Message for Sunday 2 August 2020: “Godsmack!”

Today’s topic is Israel’s founding father Jacob, the man who defeated God in an all-night wrestling match. Go to Genesis 32:22-31 and read this incredible tale. As Jacob prevails, God injures Jacob’s hip trying to escape. Jacob keeps God pinned and won’t let God loose until he receives God’s blessing. Honest, I am not making this up.

Jacob’s infamy is that he had twelve sons by no less than four different women (Rachel, Leah, Rachel’s handmaiden Bilhah and Leah’s handmaiden Zilpah). What a man! Jacob’s life is a weird twist on family values. With his haram-like exploits with successive and simultaneous lovers, Jacob is quite the poster boy of patriarchal privilege.

Jacob’s lude exploits reveal a dangerous, dysfunctional sense of so-called family values, a fact lost to modern, self-righteous Puritans claiming that society needs to return to biblical living. The problem is that enlightened ethics and morality are seldom prevalent in the Old Testament. With few exceptions, Jacob and other colorful characters in Bible stories seldom exhibit noble virtues, and when they do it is often within a culture that embraced slavery, treated women like dogs, and elevated ruthless brutality over compassionate care and social justice. Yeah, sadly, for many people such “values” represent the good old days.

Tell your critics who shout “Return to family values!” that there is no coherent or consistent view of so-called biblical family values, certainly nothing followers of God would consider acceptable. There is no golden age to return to, no magical era of fidelity wherein husbands, wives, and children created an idyllic family structure, all supposedly blessed by the Almighty’s favoritism. Yet, the myth of biblical family values lingers in the hearts and minds of those who can’t face reality.

A patriarch such as Jacob didn’t set a good example given his sexual exploitation of women or his twisted interpersonal and social ethic. Some defenders often cry, “Jacob can get away with what he did because he was special, God’s chosen, and the rule of law doesn’t apply to him.” Oh really. Interesting, isn’t it, that whether ancient or modern, peoples’ favorite sons often get away with anything they want, and are held in esteem regardless of how horribly they treat people. Look around today and see how this mindset still excuses immoral leaders from even minimal accountability.

Jacob lived before Moses revealed the religious Law (e.g., the Ten Commandments and the nauseating list of priestly rules). This doesn’t let Jacob off the hook because following God means that a person’s divinely-inspired conscience is supposed to guide them regardless of what their culture permits. Some who try to excuse Jacob’s behavior say that technically he wasn’t breaking the law (since the law hadn’t been created). More likely, it is that the so-called timeless family values are not so eternal because they change along with everything else. What is timeless are the ways in which powerful, elite people act, often as if they can get away with anything.

Those who struggle with the odd tale of Jacob face a problem: a mere man like Jacob overpowering God. Self-appointed Bible defenders, known formally as apologists, argue that it was Jesus that Jacob defeated in that bizarre wrestling match. In this view, Jesus as the son wasn’t as strong as God the father and that explains why Jacob won.  Other defenders of the party line try to squirm out of the problem by saying “No, it was just an angel that Jacob defeated—God can never lose because God is omnipotent—all powerful.” Still, conquering an angel is no small feat and all of the gyrations of pious interpreters suggests desperation.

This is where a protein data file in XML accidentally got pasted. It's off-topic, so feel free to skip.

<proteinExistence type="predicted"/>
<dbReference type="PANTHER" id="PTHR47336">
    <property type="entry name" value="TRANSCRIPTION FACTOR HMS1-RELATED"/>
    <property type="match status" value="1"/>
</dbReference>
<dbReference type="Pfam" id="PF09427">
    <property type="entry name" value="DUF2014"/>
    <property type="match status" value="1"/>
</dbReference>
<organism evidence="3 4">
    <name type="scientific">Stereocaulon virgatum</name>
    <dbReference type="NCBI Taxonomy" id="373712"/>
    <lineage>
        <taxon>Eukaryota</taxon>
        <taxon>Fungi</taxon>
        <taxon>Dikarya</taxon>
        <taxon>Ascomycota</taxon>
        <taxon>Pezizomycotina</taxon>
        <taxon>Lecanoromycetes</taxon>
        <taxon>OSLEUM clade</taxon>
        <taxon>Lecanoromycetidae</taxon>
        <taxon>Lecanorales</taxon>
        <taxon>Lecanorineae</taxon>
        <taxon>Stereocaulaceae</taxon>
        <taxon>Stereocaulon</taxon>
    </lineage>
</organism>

Was Jacob a demigod or a Marvel superhero? If Jacob were just an ordinary macho maniac then for him to hold God captive is implausible, unless there’s a new, unorthodox idea of who and what God is (and perhaps the text is inviting people to consider this). It’s not just the defeat of God that’s troublesome, but the terms of surrender that Jacob forced God to accept. Jacob won the day by compelling God to give him a blessing.

Just when you felt comfortable with the nature and power of God and everything else in a tidy spiritual world . . . BANG! Out of nowhere something hits you like a flying body slam from legendary WWE superstar John Cena. Ignoring Jacob’s wrestling story—which is the lazy way out—doesn’t solve the matter. Whether Jacob’s life represents reality or is just a tale still requires rational management. Stories have power, and are used as teaching devices so care must be exercised lest Jacob’s life be used as a justification of bad behavior.

What is a follower of God to do? You could do what many people do and quietly conclude that the story is not literally true, that instead it represents a poetic literary device and should not be stretched or squeezed (pardon those incessant wrestling metaphors). If the story were not important, then given its embarrassing aspects it begs the question of why the ancient editors didn’t erase it from the canon of holy writ. But as with any great story, the plot thickens and you, the reader, are invited into a peculiar new world that reveals as much about you as the characters on the page.

The most unusual wrestling match of all time remains a disturbing oddity. Tale or truth, Jacob’s story may be inviting you to forever reshape your convictions into something splendidly incompatible with traditional Judeo-Christian theology. In any case, God’s smackdown changes things—or does it? I’ll leave you to wrestle with that one. Kapow!

–Reverend Larry Hoxey

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